“It is in the past.” – Cheater
But is “it” really in the past?
The effects and consequences of the cheating are very much in the present.
-A late night “at the office.”
-Another “business” trip.
-That song on the radio.
-A strange charge on the credit card.
-An unknown phone number calling your spouse’s cell.
–That perfume in the air.
In a flash, the faithful spouse is back to a place remembering the excruciating violation of his or her soul. That’s how it began last time…. The trauma and its aftermath is not in the past for us. It is very much in the present when certain events or happenings trip off the memories of that past treachery.
Pastors, counselors, and cheaters who respond to a faithful spouse experiencing such things with “Let’s not talk about it; it is in the past” are cold-hearted jerks.
They do not “get it” as far as how incredibly damaging infidelity is! Those effects do not vanish after a one-time confession session and a tacit agreement to forgive from the faithful spouse. The pain and broken trust are not healed or restored in three quick and easy steps.
A compassionate (repentant) cheater and competent pastor recognizes this reality. He responds with gentleness towards the faithful spouse treating this sort of request to talk about the cheating as a normal part of recovering from such a major relationship trauma. The cheater patiently answers whatever question the faithful spouse has to make her feel safe again. He works to rebuild the broken trust even if that means revisiting events that makes him feel full of shame. He does not shame her for needing this help and care.
The compassionate pastor and repentant cheater does not shut the conversation all down by telling her “It’s in the past” and thereby treating her as crazy or morally defective for feeling unsafe.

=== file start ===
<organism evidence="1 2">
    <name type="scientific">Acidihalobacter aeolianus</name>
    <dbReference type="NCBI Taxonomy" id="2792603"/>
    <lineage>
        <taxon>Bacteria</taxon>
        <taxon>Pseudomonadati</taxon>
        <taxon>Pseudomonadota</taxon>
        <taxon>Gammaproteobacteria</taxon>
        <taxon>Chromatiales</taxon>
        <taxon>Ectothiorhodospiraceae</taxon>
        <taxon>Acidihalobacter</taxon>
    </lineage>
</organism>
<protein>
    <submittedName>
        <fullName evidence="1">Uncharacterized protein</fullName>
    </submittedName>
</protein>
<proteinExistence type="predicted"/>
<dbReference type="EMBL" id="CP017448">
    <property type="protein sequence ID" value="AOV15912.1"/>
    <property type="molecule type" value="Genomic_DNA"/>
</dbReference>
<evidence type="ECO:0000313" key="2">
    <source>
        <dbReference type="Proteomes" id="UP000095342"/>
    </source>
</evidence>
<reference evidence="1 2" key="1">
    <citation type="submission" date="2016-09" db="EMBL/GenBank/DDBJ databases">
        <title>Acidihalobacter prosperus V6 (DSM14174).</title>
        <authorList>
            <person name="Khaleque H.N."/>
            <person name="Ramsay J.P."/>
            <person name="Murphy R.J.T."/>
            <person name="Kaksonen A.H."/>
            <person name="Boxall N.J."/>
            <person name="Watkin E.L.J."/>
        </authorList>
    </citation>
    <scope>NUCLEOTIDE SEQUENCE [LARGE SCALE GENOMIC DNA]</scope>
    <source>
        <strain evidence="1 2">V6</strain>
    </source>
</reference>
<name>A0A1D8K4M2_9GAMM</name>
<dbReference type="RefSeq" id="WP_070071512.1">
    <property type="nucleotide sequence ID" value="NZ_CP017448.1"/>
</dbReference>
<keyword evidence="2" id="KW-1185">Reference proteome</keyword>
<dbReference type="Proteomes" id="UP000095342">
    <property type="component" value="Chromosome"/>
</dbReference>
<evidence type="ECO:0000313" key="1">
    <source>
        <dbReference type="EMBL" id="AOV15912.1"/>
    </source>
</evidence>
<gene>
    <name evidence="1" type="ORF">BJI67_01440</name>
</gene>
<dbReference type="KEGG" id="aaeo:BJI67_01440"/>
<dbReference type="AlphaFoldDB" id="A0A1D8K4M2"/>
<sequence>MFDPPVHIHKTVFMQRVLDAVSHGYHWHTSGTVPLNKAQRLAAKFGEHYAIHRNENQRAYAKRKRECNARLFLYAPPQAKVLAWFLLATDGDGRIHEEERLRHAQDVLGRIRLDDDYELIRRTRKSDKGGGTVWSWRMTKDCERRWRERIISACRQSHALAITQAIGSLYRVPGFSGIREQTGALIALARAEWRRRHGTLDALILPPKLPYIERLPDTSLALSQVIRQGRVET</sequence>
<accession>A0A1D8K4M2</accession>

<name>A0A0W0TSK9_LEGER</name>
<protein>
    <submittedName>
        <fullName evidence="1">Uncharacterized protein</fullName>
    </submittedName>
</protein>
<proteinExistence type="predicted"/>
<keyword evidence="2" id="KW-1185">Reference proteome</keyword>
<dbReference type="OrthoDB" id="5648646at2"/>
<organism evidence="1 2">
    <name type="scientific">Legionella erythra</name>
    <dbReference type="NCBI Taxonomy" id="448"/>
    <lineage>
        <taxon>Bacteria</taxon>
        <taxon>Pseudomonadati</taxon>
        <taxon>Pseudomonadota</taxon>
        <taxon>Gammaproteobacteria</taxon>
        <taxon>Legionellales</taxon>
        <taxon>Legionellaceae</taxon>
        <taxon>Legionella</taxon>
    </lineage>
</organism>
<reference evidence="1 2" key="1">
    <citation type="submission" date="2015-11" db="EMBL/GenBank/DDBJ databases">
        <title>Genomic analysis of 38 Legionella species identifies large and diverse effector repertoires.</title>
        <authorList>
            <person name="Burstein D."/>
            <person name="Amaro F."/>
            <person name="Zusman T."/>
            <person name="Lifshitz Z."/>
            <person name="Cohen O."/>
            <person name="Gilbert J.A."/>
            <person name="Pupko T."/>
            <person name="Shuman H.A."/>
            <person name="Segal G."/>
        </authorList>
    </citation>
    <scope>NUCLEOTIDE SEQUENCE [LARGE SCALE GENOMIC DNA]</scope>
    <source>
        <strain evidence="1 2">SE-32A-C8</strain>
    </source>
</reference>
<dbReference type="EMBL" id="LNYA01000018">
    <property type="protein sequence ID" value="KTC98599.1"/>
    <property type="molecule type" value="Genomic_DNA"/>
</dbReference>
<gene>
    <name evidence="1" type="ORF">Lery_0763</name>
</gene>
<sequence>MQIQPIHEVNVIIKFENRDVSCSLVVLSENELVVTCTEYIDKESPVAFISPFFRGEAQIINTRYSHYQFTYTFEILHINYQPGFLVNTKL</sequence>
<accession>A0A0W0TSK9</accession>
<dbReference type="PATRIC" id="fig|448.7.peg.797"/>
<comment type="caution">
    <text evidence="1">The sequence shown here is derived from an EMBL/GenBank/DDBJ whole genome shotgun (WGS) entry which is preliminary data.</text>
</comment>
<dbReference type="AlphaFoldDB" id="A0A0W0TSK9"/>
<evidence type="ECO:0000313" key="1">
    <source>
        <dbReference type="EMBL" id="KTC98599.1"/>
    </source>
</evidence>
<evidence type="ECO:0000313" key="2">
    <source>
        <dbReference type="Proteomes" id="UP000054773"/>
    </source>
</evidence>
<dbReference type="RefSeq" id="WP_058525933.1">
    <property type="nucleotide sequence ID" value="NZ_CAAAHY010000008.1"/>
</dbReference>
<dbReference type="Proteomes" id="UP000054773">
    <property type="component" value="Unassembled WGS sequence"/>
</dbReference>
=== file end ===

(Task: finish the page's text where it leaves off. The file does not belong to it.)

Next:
“I’m feeling hurt.”
“I’m scared and feeling unsafe. I don’t know if I can trust you right now.”
These statements are not the same thing as “I don’t forgive you.”
The faithful spouse could genuinely have forgiven the cheater yet still have moments where unbidden memories bring back the pain or feelings of being unsafe. It is not kind, godly, or compassionate to treat all such bids as statements of unforgiveness as if the faithful spouse is bitter and only bringing up the cheating to punish the unfaithful partner.
Assuming faithful spouses only bring up the past violation to punish is one of the least charitable interpretations of their intentions. It is yet another example of Christians assuming the worst of faithful spouses while assuming the best of cheaters–i.e. they have truly stopped cheating and have completely reformed their ways.
“That is all in the past.”
The actions might be but not the painful memories and the broken trust. Those can very well be in the present and warrant an empathetic response.